Some mothers were worried that public education is under threat in this election due to potential funding cuts and Republican-led disputes over curriculum, and that’s consistent with polling showing that many Texans fear Abbott’s school choice proposal would take away resources from public schools. O’Rourke’s stance on the subject may not make or break his campaign, but it’s clear his policy proposals have an audience.
Emily, a mother of two from Round Rock who asked not to be identified by her last name, cited a particularly contentious school board race in her district where she said there are “extremists” who are, in her view, running to dismantle public education. She’s voting for O’Rourke.
Sade Jones, an Austin public school teacher and mother who lives in Kyle, said she is undecided and doesn’t tend to vote for any particular party. But supporting public education matters to her, especially in the current climate: “We see a lot of contention. I think it’s always really important for parents to be involved ... in my students’ curriculum. But I think access to public education is really important and always something that I’ll be voting for.”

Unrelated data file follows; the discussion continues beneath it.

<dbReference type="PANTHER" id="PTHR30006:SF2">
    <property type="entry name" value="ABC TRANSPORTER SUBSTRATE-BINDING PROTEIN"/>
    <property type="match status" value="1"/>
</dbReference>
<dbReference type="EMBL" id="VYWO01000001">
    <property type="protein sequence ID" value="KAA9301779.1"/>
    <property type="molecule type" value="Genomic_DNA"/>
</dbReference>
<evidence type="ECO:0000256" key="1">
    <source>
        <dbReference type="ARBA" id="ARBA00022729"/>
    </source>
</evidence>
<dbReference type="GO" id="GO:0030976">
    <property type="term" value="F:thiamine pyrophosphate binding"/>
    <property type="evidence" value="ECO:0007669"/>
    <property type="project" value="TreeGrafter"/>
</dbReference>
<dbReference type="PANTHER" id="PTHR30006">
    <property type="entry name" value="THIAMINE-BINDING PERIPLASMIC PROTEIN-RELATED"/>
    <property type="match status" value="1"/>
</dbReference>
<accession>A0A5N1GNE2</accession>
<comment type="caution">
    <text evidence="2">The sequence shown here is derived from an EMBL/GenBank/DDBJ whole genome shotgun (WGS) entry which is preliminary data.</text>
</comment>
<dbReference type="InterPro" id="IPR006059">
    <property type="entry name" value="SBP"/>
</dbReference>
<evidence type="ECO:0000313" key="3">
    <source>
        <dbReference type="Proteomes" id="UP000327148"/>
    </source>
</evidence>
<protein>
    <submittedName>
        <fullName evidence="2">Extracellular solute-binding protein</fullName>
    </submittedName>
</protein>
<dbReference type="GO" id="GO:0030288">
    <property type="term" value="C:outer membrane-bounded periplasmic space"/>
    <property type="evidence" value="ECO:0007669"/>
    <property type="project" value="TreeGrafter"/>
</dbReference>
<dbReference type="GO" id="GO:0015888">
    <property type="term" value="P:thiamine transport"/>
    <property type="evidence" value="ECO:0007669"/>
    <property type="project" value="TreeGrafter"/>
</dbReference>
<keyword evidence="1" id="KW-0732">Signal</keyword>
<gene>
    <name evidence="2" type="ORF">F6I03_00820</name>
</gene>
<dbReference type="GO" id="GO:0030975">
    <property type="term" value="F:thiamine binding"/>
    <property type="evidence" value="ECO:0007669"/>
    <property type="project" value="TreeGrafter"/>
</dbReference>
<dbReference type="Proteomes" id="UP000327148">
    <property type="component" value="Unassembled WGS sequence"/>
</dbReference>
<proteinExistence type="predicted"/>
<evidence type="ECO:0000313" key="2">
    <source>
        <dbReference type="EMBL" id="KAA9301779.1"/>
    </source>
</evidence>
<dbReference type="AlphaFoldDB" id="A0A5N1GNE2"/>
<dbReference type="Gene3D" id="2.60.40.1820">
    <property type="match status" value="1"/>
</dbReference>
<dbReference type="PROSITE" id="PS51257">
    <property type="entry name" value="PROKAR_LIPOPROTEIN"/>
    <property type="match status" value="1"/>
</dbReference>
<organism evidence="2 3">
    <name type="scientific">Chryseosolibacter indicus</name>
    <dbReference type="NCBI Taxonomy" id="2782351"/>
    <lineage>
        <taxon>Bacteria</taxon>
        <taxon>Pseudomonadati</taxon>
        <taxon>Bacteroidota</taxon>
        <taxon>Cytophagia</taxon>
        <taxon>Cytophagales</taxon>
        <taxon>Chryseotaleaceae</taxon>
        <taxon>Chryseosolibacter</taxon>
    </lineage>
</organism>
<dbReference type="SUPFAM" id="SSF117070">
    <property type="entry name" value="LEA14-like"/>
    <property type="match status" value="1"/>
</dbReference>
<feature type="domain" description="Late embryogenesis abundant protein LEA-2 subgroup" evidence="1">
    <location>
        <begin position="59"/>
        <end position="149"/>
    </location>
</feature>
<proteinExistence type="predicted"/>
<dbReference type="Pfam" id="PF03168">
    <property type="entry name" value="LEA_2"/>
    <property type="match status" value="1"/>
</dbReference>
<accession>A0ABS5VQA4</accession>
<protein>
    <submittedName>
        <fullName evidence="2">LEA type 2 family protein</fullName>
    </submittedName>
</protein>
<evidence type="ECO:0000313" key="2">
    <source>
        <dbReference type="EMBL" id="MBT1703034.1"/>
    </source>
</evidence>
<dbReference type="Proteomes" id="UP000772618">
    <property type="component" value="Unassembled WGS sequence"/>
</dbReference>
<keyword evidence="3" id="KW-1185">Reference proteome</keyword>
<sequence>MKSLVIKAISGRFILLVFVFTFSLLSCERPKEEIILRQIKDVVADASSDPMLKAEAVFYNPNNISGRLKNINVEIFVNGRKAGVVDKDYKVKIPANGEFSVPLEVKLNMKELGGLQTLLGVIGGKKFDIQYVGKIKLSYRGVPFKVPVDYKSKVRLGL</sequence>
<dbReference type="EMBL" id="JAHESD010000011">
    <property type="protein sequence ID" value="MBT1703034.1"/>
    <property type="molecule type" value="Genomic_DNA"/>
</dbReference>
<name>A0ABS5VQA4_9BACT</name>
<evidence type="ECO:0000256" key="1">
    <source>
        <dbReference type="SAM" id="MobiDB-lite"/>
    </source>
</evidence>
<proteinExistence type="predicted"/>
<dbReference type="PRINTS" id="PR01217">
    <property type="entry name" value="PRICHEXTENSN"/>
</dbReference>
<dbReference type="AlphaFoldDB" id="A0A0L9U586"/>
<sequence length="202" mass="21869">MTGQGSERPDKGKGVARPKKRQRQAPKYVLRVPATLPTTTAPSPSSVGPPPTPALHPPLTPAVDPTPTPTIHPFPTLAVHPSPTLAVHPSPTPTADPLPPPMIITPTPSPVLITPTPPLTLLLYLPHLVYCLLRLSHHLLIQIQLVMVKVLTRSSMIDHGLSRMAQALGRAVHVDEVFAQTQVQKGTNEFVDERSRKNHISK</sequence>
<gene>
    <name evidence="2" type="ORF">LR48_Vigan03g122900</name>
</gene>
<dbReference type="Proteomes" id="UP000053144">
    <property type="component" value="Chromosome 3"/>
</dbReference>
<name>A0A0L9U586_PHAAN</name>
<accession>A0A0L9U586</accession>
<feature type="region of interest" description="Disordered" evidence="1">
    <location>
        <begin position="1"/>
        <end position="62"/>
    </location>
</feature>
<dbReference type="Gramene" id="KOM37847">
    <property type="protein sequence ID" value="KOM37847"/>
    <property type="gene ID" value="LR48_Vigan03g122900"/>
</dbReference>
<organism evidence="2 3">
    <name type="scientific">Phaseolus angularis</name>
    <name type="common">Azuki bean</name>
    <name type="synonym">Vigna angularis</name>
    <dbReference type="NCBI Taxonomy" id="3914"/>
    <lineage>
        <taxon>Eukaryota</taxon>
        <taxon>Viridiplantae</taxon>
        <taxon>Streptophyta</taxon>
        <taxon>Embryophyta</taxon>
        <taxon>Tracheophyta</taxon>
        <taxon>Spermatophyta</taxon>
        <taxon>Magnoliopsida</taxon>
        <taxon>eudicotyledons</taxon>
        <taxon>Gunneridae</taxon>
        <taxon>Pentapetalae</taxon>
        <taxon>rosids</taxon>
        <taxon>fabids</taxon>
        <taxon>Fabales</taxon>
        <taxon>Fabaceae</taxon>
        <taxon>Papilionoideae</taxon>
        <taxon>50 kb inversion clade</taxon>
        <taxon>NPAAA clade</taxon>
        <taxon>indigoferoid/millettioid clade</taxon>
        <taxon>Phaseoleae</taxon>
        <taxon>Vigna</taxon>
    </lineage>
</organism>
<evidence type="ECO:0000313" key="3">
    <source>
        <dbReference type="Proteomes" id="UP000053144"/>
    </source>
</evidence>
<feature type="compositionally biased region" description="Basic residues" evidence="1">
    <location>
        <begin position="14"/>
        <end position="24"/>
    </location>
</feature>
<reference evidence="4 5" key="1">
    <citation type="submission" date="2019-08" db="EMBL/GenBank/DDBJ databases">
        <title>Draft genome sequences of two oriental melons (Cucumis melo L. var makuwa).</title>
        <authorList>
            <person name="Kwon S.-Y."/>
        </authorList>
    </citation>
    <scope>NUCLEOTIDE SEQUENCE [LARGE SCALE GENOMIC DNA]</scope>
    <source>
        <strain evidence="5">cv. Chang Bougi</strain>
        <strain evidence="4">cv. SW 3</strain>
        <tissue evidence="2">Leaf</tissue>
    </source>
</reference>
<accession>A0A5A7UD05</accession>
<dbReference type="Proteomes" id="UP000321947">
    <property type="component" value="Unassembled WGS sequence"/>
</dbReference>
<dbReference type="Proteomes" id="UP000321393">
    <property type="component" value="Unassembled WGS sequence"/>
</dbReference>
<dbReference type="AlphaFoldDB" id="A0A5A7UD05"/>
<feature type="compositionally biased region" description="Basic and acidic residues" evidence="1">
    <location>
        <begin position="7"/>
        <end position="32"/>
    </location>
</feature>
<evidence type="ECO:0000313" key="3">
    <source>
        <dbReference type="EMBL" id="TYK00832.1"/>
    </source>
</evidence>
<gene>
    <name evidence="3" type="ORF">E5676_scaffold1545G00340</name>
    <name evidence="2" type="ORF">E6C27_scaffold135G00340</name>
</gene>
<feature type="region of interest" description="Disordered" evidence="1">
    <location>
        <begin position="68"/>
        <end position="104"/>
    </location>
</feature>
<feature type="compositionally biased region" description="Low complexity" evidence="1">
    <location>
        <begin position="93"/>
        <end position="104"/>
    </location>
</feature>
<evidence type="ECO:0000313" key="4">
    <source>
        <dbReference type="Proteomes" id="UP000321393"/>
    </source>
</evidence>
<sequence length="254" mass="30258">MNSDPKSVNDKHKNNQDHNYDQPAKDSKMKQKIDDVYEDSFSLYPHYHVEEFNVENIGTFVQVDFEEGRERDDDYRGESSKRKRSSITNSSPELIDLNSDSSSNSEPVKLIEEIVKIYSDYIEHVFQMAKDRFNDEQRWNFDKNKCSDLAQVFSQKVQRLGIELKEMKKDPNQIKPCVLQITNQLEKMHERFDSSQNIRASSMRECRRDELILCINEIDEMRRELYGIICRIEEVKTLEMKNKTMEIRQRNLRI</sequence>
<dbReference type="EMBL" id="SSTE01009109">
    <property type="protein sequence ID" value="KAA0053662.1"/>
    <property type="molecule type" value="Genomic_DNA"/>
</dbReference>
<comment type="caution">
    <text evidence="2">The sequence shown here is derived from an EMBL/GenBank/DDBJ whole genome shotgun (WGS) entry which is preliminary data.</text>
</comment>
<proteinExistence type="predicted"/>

For some parents, the idea of having even more control over their children’s education is appealing. Karissa and Jacob Bradley, residents of Liberty Hill, pulled their second-grader out of public school and are now homeschooling. They said they feel as though the public education system failed their child by focusing too much on teaching what to think rather than how to think — particularly on issues like gender, sexuality, and religion — but they support funding public education for others.
O’Rourke’s pitch — on education or anything else — hasn’t convinced Karissa Bradley, who said she is undecided for now and feels like neither party represents her views, but she intends to vote. She’s exactly the type of voter he recently encouraged his volunteers to seek out, and the type he needs to turn tight polling into victory. But it’s not clear O’Rourke will be able to sway her, and many others like her, to vote for him.
“I’m not really involved in this season. Maybe not willfully ignorant, but choosing not to get into that right now for mental health reasons,” she said. “I often feel stuck in the middle.”